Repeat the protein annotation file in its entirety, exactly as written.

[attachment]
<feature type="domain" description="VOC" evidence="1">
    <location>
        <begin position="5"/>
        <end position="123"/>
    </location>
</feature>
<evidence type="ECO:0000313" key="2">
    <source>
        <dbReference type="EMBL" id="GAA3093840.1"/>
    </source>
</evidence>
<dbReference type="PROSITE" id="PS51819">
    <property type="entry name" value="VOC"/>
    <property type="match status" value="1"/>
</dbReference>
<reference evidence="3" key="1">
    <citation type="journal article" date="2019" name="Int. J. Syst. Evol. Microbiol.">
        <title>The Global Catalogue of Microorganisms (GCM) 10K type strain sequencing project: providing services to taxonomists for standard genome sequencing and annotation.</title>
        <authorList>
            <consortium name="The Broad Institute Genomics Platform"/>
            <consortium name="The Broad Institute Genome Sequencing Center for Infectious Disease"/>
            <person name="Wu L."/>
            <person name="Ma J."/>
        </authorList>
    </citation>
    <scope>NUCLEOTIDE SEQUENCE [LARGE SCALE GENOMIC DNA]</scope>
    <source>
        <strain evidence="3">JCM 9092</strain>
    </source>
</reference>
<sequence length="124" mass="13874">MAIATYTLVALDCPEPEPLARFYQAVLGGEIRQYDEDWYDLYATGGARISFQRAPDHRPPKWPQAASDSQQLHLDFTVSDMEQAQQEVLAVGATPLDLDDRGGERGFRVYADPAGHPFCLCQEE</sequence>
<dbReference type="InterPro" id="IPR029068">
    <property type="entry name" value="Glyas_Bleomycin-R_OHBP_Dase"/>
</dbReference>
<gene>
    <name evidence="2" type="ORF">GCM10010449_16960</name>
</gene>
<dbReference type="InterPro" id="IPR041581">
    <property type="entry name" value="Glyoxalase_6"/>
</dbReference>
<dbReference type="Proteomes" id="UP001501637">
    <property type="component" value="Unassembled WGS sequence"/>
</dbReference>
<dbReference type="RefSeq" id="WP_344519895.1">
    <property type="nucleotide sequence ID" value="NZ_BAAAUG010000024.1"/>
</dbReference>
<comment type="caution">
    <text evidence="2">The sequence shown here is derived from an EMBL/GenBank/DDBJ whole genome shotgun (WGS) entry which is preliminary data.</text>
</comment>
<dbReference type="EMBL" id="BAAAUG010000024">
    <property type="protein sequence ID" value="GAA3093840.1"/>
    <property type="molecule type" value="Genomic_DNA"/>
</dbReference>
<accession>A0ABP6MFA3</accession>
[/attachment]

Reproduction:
<feature type="domain" description="VOC" evidence="1">
    <location>
        <begin position="5"/>
        <end position="123"/>
    </location>
</feature>
<evidence type="ECO:0000313" key="2">
    <source>
        <dbReference type="EMBL" id="GAA3093840.1"/>
    </source>
</evidence>
<dbReference type="PROSITE" id="PS51819">
    <property type="entry name" value="VOC"/>
    <property type="match status" value="1"/>
</dbReference>
<reference evidence="3" key="1">
    <citation type="journal article" date="2019" name="Int. J. Syst. Evol. Microbiol.">
        <title>The Global Catalogue of Microorganisms (GCM) 10K type strain sequencing project: providing services to taxonomists for standard genome sequencing and annotation.</title>
        <authorList>
            <consortium name="The Broad Institute Genomics Platform"/>
            <consortium name="The Broad Institute Genome Sequencing Center for Infectious Disease"/>
            <person name="Wu L."/>
            <person name="Ma J."/>
        </authorList>
    </citation>
    <scope>NUCLEOTIDE SEQUENCE [LARGE SCALE GENOMIC DNA]</scope>
    <source>
        <strain evidence="3">JCM 9092</strain>
    </source>
</reference>
<sequence length="124" mass="13874">MAIATYTLVALDCPEPEPLARFYQAVLGGEIRQYDEDWYDLYATGGARISFQRAPDHRPPKWPQAASDSQQLHLDFTVSDMEQAQQEVLAVGATPLDLDDRGGERGFRVYADPAGHPFCLCQEE</sequence>
<dbReference type="InterPro" id="IPR029068">
    <property type="entry name" value="Glyas_Bleomycin-R_OHBP_Dase"/>
</dbReference>
<gene>
    <name evidence="2" type="ORF">GCM10010449_16960</name>
</gene>
<dbReference type="InterPro" id="IPR041581">
    <property type="entry name" value="Glyoxalase_6"/>
</dbReference>
<dbReference type="Proteomes" id="UP001501637">
    <property type="component" value="Unassembled WGS sequence"/>
</dbReference>
<dbReference type="RefSeq" id="WP_344519895.1">
    <property type="nucleotide sequence ID" value="NZ_BAAAUG010000024.1"/>
</dbReference>
<comment type="caution">
    <text evidence="2">The sequence shown here is derived from an EMBL/GenBank/DDBJ whole genome shotgun (WGS) entry which is preliminary data.</text>
</comment>
<dbReference type="EMBL" id="BAAAUG010000024">
    <property type="protein sequence ID" value="GAA3093840.1"/>
    <property type="molecule type" value="Genomic_DNA"/>
</dbReference>
<accession>A0ABP6MFA3</accession>